There were many highlights from today's fishing exploits. From my vantage point the best by far was when charter master Tim Marshall was winding his surface jig through an intense swarm of yellowtail that was so charged up that none could manage to get the iron down. To begin with one twenty pound yellow, that was completely over the edge, jumped clear from the water in an attempt to best his numerous competitors. Those who fish for yellowtail regularly know how rare this is, and what the indication of such behavior is.
About 99.9 percent of the time yellowtail, even when biting furiously, crash on the surface and create a phenomenal show by carving out big wedges as they slash and turn while chasing panicked bait fish. But for a rare occasion the are not a surface feeding fish that jumps. When that rare occasion does occur it is almost certainly a result of yellows frenzied to the point of complete abandon. And as it does not happen often it really stands out to one who spends a tremendous amount of time observing.
Back to the original story Tim Marshall was winding his jig through this churning morass of yellowtail when one jumped about a foot clear of the water knocking his jig sideways in the process. Before he could even take a quick couple of winds to straighten out the slack another one jumped on it managing to foul the line in the hooks on the back end. After that Tim continued the retrieve that was rendered useless as the fouled jig grabbed and skipped the remaining way in. Almost unbelievably the frantic yellows continued to pursue and smash the screwed up jig right to the boat. And I have to say that although the whole episode did not result in a fish hooked or landed the show was far better as a result; and he hooked one on the next cast anyway, as did everyone else.
It was a good morning of steady yellowtail action punctuated by a long mid day lull that led well into the early evening. Then from a collective looking effort organized with our colleague, we got on to another area in the evening that led to the above detailed scenario. It was a perfect ending to a full day of good fishing, beautiful weather, and epic scenery.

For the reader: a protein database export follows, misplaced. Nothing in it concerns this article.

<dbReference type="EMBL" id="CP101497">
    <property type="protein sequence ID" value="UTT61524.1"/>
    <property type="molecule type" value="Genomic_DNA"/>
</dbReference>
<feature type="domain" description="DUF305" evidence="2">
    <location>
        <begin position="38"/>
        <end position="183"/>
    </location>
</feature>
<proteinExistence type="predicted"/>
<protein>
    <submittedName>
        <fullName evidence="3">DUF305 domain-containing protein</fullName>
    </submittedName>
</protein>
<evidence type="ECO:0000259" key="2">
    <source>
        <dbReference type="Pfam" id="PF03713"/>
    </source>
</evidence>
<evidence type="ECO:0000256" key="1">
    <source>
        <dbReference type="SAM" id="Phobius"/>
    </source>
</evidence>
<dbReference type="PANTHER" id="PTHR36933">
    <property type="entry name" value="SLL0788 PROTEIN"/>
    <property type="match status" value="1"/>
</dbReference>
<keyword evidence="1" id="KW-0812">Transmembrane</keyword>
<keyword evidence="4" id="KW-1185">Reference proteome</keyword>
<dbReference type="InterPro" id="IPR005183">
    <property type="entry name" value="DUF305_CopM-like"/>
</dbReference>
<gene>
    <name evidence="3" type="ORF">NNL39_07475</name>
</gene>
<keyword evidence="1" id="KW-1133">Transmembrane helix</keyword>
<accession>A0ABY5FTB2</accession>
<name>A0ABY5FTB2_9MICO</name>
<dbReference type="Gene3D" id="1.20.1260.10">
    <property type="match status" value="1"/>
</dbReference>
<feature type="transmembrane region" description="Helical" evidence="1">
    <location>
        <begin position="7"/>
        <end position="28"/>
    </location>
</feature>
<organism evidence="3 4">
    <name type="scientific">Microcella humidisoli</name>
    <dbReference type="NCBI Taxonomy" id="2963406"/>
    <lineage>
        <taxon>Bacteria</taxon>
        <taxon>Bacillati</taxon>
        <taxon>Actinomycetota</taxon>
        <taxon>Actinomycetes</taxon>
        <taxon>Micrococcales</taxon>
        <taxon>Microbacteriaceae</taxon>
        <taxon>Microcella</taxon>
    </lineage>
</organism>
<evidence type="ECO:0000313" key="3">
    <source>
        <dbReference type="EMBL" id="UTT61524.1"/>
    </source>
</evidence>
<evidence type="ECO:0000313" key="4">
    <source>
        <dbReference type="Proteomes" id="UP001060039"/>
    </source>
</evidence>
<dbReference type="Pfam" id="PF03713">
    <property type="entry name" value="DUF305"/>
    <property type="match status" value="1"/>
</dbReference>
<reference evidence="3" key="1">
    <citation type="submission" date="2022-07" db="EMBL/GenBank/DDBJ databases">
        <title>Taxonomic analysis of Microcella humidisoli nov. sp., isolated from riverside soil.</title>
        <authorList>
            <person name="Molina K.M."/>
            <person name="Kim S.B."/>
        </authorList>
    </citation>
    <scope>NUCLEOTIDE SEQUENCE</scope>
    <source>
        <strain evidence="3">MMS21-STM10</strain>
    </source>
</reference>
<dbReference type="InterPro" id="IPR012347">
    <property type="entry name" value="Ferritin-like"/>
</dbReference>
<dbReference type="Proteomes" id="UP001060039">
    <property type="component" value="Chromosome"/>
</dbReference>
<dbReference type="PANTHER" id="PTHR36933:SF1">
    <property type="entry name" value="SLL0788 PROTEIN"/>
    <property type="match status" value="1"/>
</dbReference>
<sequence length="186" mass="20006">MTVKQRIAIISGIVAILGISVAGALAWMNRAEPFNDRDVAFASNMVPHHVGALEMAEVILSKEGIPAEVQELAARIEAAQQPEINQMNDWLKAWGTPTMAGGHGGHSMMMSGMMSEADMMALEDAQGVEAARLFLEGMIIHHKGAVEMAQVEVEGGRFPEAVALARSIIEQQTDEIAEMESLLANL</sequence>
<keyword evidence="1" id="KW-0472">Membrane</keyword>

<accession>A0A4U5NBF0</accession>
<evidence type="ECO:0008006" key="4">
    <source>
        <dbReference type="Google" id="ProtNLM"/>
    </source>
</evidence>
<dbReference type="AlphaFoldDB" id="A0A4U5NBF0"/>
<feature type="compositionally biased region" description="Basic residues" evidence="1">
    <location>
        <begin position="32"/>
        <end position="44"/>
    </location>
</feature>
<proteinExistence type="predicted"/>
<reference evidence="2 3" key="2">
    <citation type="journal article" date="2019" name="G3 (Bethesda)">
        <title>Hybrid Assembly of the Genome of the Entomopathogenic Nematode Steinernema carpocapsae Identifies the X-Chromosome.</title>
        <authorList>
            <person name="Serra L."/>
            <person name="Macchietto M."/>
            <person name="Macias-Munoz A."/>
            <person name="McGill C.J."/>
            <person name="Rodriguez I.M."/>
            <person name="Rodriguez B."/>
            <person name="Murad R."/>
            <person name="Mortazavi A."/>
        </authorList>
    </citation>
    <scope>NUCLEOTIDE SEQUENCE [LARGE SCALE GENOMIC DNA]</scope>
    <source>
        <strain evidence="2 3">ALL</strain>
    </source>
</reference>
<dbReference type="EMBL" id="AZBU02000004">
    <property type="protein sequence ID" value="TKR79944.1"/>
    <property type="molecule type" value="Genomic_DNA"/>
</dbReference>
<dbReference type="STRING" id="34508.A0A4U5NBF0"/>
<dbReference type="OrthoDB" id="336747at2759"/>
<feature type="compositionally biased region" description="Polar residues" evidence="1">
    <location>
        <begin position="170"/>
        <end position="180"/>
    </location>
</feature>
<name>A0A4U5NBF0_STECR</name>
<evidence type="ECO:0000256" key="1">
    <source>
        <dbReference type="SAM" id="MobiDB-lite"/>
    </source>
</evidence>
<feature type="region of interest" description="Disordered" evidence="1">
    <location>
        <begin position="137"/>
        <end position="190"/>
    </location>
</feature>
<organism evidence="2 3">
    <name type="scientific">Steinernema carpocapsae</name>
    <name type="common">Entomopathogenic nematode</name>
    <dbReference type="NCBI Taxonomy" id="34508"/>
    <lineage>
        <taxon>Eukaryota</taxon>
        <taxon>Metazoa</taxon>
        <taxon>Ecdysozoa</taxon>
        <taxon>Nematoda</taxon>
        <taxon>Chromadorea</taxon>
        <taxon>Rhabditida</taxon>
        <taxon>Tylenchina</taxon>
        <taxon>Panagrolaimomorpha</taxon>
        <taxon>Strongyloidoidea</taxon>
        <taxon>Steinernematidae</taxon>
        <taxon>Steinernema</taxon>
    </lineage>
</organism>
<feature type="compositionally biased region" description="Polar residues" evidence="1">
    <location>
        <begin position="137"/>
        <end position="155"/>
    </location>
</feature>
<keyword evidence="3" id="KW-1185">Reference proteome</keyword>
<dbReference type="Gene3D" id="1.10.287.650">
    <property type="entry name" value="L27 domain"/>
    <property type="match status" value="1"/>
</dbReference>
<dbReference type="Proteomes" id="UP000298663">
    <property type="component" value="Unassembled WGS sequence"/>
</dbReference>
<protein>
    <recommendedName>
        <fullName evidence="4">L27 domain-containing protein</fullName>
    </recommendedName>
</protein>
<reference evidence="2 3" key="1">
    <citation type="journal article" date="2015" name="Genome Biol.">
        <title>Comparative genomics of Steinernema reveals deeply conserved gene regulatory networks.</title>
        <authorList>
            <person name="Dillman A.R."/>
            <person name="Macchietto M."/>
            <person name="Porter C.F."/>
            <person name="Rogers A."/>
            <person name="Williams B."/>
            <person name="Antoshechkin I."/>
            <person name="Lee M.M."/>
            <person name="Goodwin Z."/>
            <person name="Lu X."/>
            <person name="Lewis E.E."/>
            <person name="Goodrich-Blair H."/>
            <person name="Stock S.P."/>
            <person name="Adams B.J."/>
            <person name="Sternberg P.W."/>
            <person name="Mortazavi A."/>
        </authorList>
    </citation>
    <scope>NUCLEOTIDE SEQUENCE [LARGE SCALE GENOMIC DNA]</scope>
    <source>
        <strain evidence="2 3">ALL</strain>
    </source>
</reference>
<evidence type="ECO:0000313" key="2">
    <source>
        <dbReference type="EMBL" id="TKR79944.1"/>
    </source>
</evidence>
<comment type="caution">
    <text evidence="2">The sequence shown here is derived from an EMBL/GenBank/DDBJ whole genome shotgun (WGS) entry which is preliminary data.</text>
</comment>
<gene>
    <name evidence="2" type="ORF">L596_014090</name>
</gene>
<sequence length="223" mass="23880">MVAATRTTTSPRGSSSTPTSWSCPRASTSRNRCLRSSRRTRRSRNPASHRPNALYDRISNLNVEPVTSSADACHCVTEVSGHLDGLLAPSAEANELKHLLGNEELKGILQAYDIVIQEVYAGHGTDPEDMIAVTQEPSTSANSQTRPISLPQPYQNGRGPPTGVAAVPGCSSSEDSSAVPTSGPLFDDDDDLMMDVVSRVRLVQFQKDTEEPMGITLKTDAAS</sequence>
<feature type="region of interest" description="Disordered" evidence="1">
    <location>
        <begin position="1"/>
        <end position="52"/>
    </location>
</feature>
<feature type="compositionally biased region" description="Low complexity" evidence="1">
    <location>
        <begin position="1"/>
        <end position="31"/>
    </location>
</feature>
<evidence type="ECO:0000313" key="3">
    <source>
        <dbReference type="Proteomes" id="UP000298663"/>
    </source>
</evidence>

Regulating production to stretch this paradise into at least one more morning we also accomplished the goal of topping off on "soft bait" preparing for our final westerly leg of the voyage. First things first however we will dedicate a little more effort toward the coastal yellowtail before heading offshore in the afternoon in search of "flats" and tuna. For certain the door for anything to occur is open. At this time of the year, with a wealth of good conditions to choose from, everywhere holds the potential for surprise. Bigeye is what I am thinking. It's a stretch, but still well within reason.
You're probably going to have to use a bit of imagination to interpret today's photos that unfortunately barely capture the action of scooping live day time squid. The balls get chased up by marauding yellowtail and sometimes remain on the surface long enough for us to load up. I can not sufficiently express the joy of such occasions. Everyone on board gets fired up at the sight and prospects a booming load of primo squid represents. It's no guarantee of fish, but it is as close as one can get - if we find 'em. In today's photo Captain Gregg Tanji and Chief Sean Bickel are getting the job well done.